Introduction: SPEEEduino (Arduino+ESP01): the Basics
The SPEEEduino (pronounced spee-duino) is a custom Arduino, made to interface with an ESP8266-01 module (for the sake of brevity, we'll call it ESP01). Designed for educational institutions, such as the one I am in right now (Singapore Polytechnic), the device has a low component count and lower cost than a traditional Arduino while offering a simple IoT solution for demonstrating
It is designed by yours truly, conceptualised + tested by my fellow schoolmate Julian Kang, and my classmate Sean is collaborating to develop future applications for this device, under the guidance of our mentor Mr Teo Shin Jen.
This guide is intended to get anyone who happens to have their hands on this board (well, only 80 of these boards exist in the world...) started with the basics of Internet networking with the Arduino, uh, SPEEEduino, with the ESP01 module.
This guide is made for the first iteration of the SPEEEduino, the v1.0. This guide will subsequently be updated for the next version, v1.1, which fixes many of the problems with the original.
Step 1: Setting Up the Hardware
The SPEEEduino interfaces with a computer via a USB to serial convertor. For our version, we used cheap CP2102 converters from AliExpress, unlike a traditional Arduino that has an onboard serial convertor. This allows us to lower the cost of the board itself, and also making it less costly to deploy.
- Connect the serial converter module with the SPEEEduino's serial port
- Connect the ESP01 module onto the SPEEEduino, following the instruction on the silkscreen (do not connect it the wrong way round!)
- Add a jumper to the FLASH header as shown in the picture, if not yet done. The FLASH header is located near the serial port (top left of the board). This will make sure that the ESP8266 boots up normally, instead of ending up booting in "flash mode", whereby it waits for a firmware update.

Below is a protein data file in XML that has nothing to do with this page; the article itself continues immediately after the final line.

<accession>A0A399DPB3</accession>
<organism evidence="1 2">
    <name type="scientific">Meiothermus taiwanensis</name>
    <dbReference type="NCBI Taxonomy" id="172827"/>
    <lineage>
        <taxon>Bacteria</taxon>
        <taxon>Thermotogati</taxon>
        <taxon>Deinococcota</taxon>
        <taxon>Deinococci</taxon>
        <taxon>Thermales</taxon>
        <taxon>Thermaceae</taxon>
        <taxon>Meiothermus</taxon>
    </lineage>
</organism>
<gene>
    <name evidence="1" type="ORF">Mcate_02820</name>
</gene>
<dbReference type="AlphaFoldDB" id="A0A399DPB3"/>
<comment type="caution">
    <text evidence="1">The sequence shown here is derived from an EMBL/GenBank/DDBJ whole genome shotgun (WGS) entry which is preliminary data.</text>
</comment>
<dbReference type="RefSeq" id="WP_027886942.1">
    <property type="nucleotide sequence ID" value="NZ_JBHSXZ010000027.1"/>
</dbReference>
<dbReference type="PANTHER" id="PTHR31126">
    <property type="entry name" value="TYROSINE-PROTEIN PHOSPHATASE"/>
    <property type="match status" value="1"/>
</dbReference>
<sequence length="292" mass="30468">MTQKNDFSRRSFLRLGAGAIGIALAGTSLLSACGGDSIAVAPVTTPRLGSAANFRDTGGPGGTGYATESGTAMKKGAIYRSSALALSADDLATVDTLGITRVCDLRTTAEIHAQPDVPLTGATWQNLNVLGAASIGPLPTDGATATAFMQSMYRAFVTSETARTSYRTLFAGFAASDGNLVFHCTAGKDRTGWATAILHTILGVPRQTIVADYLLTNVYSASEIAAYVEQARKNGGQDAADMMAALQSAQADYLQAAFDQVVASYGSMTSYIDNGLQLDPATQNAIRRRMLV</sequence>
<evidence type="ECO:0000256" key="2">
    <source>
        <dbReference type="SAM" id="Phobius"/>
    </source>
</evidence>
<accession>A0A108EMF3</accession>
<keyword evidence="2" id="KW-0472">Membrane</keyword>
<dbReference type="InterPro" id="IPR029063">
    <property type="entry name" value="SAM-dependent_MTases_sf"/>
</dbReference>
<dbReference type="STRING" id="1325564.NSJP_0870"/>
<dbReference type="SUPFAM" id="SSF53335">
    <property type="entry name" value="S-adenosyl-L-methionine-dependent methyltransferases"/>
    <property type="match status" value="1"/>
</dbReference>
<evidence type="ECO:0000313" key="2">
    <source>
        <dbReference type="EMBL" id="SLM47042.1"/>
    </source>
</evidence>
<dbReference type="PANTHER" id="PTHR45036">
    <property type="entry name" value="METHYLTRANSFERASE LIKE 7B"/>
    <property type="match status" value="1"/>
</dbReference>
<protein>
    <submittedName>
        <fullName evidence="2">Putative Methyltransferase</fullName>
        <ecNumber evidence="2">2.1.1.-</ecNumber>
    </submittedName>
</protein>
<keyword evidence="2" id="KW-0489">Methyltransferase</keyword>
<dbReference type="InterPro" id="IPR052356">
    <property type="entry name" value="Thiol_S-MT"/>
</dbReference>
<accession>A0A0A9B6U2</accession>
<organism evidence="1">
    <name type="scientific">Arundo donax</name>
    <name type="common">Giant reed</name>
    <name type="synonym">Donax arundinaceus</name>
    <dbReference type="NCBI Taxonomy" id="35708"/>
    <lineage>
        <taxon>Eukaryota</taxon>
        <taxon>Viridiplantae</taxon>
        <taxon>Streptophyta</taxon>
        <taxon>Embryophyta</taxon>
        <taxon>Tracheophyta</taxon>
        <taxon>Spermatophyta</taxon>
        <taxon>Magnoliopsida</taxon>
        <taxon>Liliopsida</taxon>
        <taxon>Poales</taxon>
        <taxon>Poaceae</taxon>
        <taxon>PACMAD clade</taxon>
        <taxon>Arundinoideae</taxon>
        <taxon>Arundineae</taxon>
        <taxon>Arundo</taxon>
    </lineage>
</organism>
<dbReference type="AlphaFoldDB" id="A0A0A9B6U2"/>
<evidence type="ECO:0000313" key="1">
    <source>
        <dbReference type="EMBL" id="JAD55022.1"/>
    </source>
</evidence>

- Connect the USB-serial converter to your computer
If you need more references on how to get your ESP01 module working, do refer to my Definitive Guide to Setting Up Your New ESP01 Module for more information.
Do note that the version 1.0 of this device has a design issue that requires the diode D1 on the board to be shorted together, as you can see on the picture above
Step 2: Smoke Test
Smoke Test /sməʊk tɛst/ verb 1. The act of powering on a device to see if it catches on fire or releases its magic smoke.
We can run a simple test to see if the SPEEEduino is capable of talking to the ESP01 module correctly over its own software serial pins on pins 7 and 8, 7 being TX and 8 being RX. Simply download the attached file for this step and upload this to your SPEEEduino, and fire up your serial terminal, making sure to set the newline mode to "Both NL and CR" instead of the default "Newline". Type the following command:
and verify if it returns an "OK". If it does, you're ready to go!
Step 3: The Software
After your smoke test, you are ready to test the most important feature of the SPEEEduino: connecting to a WiFi network and performing a HTTP GET request.
Download the attached code in this step. Uncomment the two String declarations near the top of this piece of code and fill in your WiFi's SSID (name) and password. Do keep in mind that the ESP01 cannot connect to enterprise networks that require a username/password combination (PEAP) or a certificate (EAP-TLS).
Upload the code to your SPEEEduino and watch the magic unfold as seen in picture 2. Your SPEEEduino will now list out a few basic parameters of your ESP01 module, including firmware version and the networks around you. If it successfully authenticates to your WiFi network, it will attempt to fetch retro.hackaday.com, the bare bones version of hackaday.com.
Step 4: Conclusion
This is just the tip of the iceberg on what the SPEEEduino is capable of. Other possibilities include connection to a HTTPS secured server (unfortunately, the ESP01 module only supports up to TLS1.1, with AES-256 in CBC mode and SHA1 cipher suite with the AT firmware) and sending sensor data automatically to IoT networks like ThingSpeak.
The SPEEEduino is destined to have multiple versions. The v1.1 will fix several design issues and make the board more user friendly. However, the SPEEEduino is ultimately still meant to be a simple board for makers and educators to get kickstarted with IoT and is not meant to be a full-stack IoT solution.
Participated in the
Arduino Contest 2016